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West Middlesex University Hospital praised by Filipino TV on second anniversary of Typhoon Haiyan

30 November 2015

Filipino staff at West Middlesex University Hospital have been visited and praised by Filipino television station CAT 8 TV for their fundraising efforts following Typhoon Haiyan, the deadliest Philippine typhoon ever recorded, which struck the country in November 2013.

Filipino staff at West Middlesex University Hospital have been visited and praised by Filipino television station CAT 8 TV for their fundraising efforts following Typhoon Haiyan, the deadliest Philippine typhoon ever recorded, which struck the country in November 2013. 

To mark the second anniversary of the natural disaster, West Middlesex University Hospital held a commemorative event on Wednesday 25 November to welcome Jeff Manibay, Renalie Realino and Mary Fe Florendo from CAT 8 TV. The filmmakers and broadcast journalists have been visiting the UK to say thank you to the British public and Filipino community for the support they received, and made a special visit to the Isleworth hospital which raised nearly £8,000 to support Haiyan’s victims.

The event also showcased the work of Ed Rompal, a Filipino artist and typhoon survivor whose paintings reflect the devastation and destruction left behind.

Short documentaries made by the TV station were played, showing hospital staff the immediate aftermath of the typhoon and first-hand accounts from survivors, as well as footage from the present day to highlight how well the country, and in particular the region of Tacloban City, has bounced back with the support from the British Filipino community.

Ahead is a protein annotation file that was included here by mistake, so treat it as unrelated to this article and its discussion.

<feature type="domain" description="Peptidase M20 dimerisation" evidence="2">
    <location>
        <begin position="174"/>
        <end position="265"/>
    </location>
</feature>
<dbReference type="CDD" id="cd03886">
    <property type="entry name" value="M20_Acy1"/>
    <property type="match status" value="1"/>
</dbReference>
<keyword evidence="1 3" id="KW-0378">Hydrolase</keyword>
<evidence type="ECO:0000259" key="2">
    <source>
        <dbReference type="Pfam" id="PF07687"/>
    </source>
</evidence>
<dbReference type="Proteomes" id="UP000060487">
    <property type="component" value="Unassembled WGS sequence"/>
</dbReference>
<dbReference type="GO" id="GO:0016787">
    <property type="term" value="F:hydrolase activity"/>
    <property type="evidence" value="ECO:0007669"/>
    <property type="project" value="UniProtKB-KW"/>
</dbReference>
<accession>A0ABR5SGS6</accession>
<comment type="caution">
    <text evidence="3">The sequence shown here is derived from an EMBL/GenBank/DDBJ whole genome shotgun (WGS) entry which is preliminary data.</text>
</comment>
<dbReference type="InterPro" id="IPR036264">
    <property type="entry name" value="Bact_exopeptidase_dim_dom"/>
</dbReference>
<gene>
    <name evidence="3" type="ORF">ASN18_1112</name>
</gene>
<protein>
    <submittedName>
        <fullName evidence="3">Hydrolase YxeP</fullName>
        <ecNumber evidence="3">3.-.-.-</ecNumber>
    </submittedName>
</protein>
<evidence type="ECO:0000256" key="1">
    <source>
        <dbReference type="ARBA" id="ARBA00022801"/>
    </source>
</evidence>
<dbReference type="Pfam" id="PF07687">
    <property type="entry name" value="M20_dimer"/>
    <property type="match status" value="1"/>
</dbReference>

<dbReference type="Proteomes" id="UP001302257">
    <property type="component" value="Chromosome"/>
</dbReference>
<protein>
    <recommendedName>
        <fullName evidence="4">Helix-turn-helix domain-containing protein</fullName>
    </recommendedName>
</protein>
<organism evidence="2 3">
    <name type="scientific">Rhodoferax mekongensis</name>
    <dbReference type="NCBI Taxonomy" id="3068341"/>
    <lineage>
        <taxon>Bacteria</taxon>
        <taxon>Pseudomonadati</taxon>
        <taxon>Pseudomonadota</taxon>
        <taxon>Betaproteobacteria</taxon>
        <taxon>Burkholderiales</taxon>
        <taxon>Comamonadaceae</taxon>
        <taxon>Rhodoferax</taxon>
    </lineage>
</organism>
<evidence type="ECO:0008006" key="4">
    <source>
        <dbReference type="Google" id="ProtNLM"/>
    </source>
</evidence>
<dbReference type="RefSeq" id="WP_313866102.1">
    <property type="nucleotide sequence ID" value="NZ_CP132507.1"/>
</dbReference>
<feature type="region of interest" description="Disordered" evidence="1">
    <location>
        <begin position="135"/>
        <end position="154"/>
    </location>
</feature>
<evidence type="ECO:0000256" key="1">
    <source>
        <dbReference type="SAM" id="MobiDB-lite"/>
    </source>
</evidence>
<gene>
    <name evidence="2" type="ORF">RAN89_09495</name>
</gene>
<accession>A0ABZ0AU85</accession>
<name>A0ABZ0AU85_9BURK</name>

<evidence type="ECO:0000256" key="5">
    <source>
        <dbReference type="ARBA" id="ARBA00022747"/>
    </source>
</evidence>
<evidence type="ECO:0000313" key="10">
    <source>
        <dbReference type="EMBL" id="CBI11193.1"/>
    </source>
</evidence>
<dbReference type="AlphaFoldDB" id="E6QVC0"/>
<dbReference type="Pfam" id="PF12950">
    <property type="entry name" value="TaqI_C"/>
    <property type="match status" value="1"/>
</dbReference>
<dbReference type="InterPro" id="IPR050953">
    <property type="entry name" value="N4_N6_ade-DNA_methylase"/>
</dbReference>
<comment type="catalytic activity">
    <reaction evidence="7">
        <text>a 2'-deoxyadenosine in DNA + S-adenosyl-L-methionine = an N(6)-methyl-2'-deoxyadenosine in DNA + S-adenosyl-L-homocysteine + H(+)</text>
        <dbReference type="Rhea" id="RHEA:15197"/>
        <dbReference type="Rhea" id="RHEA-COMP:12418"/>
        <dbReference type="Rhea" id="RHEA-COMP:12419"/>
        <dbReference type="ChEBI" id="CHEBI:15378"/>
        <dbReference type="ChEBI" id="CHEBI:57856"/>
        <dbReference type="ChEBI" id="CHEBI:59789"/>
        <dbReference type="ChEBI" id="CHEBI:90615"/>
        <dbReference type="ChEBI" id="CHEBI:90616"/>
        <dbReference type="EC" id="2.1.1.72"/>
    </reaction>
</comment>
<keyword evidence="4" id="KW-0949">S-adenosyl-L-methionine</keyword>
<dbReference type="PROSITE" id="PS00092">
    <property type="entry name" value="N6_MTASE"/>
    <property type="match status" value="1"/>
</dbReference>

Speaking at the event, Lesley Watts, Chief Executive, said: “I feel privileged to be a part of such a special occasion and the Filipino staff here should be very proud of what they have done to help the survivors of Typhoon Haiyan.”

Jeff Manibay, CEO and Executive Producer of CAT 8 TV, lost both his parents in the disaster and gave an emotional speech at the event: “It feels very special to be here and to meet those who helped us in person. In the Philippines, we are used to dealing with storms and typhoons, but Haiyan was too big, too strong and too violent – there was nothing left. We were not expecting the level of aid we received from around the world and when Haiyan came, the British people left a very large footprint on our country and in our hearts. We can’t thank you enough for your contributions and donations; many of us wouldn’t have made it without them – you saved us.”